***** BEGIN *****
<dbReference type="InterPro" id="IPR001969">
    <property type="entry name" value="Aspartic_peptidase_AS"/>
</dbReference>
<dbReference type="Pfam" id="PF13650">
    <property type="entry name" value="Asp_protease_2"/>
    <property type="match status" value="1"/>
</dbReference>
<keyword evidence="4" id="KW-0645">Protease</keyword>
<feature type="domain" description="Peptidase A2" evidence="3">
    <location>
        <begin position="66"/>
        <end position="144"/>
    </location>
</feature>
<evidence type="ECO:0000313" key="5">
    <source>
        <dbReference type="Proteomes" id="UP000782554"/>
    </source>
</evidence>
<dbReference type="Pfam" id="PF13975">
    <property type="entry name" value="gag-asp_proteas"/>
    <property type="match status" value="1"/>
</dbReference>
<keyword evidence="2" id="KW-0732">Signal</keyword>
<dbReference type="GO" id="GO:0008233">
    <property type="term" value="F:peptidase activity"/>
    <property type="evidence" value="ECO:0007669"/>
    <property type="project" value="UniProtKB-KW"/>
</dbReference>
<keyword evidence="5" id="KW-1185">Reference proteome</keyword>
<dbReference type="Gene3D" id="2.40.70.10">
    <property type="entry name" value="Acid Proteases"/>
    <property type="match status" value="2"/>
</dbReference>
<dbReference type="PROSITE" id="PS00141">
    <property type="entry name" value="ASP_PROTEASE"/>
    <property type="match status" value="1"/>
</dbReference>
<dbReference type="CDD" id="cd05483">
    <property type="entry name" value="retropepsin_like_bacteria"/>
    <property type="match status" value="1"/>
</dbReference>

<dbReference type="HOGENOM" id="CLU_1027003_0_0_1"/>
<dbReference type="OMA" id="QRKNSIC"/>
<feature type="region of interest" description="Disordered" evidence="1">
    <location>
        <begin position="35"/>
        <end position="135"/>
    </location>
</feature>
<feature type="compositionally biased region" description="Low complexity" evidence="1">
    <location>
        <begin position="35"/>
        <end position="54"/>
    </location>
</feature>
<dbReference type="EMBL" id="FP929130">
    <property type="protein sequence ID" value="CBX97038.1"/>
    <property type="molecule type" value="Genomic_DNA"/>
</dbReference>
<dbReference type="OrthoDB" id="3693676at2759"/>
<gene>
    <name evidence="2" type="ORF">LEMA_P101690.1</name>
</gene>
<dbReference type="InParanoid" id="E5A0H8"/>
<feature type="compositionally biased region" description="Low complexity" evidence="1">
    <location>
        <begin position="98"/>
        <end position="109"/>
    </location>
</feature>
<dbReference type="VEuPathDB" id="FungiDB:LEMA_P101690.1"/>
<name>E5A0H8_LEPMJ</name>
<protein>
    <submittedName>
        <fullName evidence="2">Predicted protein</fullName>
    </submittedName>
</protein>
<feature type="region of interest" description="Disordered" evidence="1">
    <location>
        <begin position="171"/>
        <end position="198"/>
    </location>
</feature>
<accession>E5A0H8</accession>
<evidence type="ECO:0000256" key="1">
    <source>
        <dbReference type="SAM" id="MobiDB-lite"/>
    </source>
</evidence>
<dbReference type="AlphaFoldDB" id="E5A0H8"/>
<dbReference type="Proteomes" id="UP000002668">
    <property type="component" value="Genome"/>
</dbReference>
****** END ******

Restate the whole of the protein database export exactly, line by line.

<dbReference type="InterPro" id="IPR001969">
    <property type="entry name" value="Aspartic_peptidase_AS"/>
</dbReference>
<dbReference type="Pfam" id="PF13650">
    <property type="entry name" value="Asp_protease_2"/>
    <property type="match status" value="1"/>
</dbReference>
<keyword evidence="4" id="KW-0645">Protease</keyword>
<feature type="domain" description="Peptidase A2" evidence="3">
    <location>
        <begin position="66"/>
        <end position="144"/>
    </location>
</feature>
<evidence type="ECO:0000313" key="5">
    <source>
        <dbReference type="Proteomes" id="UP000782554"/>
    </source>
</evidence>
<dbReference type="Pfam" id="PF13975">
    <property type="entry name" value="gag-asp_proteas"/>
    <property type="match status" value="1"/>
</dbReference>
<keyword evidence="2" id="KW-0732">Signal</keyword>
<dbReference type="GO" id="GO:0008233">
    <property type="term" value="F:peptidase activity"/>
    <property type="evidence" value="ECO:0007669"/>
    <property type="project" value="UniProtKB-KW"/>
</dbReference>
<keyword evidence="5" id="KW-1185">Reference proteome</keyword>
<dbReference type="Gene3D" id="2.40.70.10">
    <property type="entry name" value="Acid Proteases"/>
    <property type="match status" value="2"/>
</dbReference>
<dbReference type="PROSITE" id="PS00141">
    <property type="entry name" value="ASP_PROTEASE"/>
    <property type="match status" value="1"/>
</dbReference>
<dbReference type="CDD" id="cd05483">
    <property type="entry name" value="retropepsin_like_bacteria"/>
    <property type="match status" value="1"/>
</dbReference>

<dbReference type="HOGENOM" id="CLU_1027003_0_0_1"/>
<dbReference type="OMA" id="QRKNSIC"/>
<feature type="region of interest" description="Disordered" evidence="1">
    <location>
        <begin position="35"/>
        <end position="135"/>
    </location>
</feature>
<feature type="compositionally biased region" description="Low complexity" evidence="1">
    <location>
        <begin position="35"/>
        <end position="54"/>
    </location>
</feature>
<dbReference type="EMBL" id="FP929130">
    <property type="protein sequence ID" value="CBX97038.1"/>
    <property type="molecule type" value="Genomic_DNA"/>
</dbReference>
<dbReference type="OrthoDB" id="3693676at2759"/>
<gene>
    <name evidence="2" type="ORF">LEMA_P101690.1</name>
</gene>
<dbReference type="InParanoid" id="E5A0H8"/>
<feature type="compositionally biased region" description="Low complexity" evidence="1">
    <location>
        <begin position="98"/>
        <end position="109"/>
    </location>
</feature>
<dbReference type="VEuPathDB" id="FungiDB:LEMA_P101690.1"/>
<name>E5A0H8_LEPMJ</name>
<protein>
    <submittedName>
        <fullName evidence="2">Predicted protein</fullName>
    </submittedName>
</protein>
<feature type="region of interest" description="Disordered" evidence="1">
    <location>
        <begin position="171"/>
        <end position="198"/>
    </location>
</feature>
<accession>E5A0H8</accession>
<evidence type="ECO:0000256" key="1">
    <source>
        <dbReference type="SAM" id="MobiDB-lite"/>
    </source>
</evidence>
<dbReference type="AlphaFoldDB" id="E5A0H8"/>
<dbReference type="Proteomes" id="UP000002668">
    <property type="component" value="Genome"/>
</dbReference>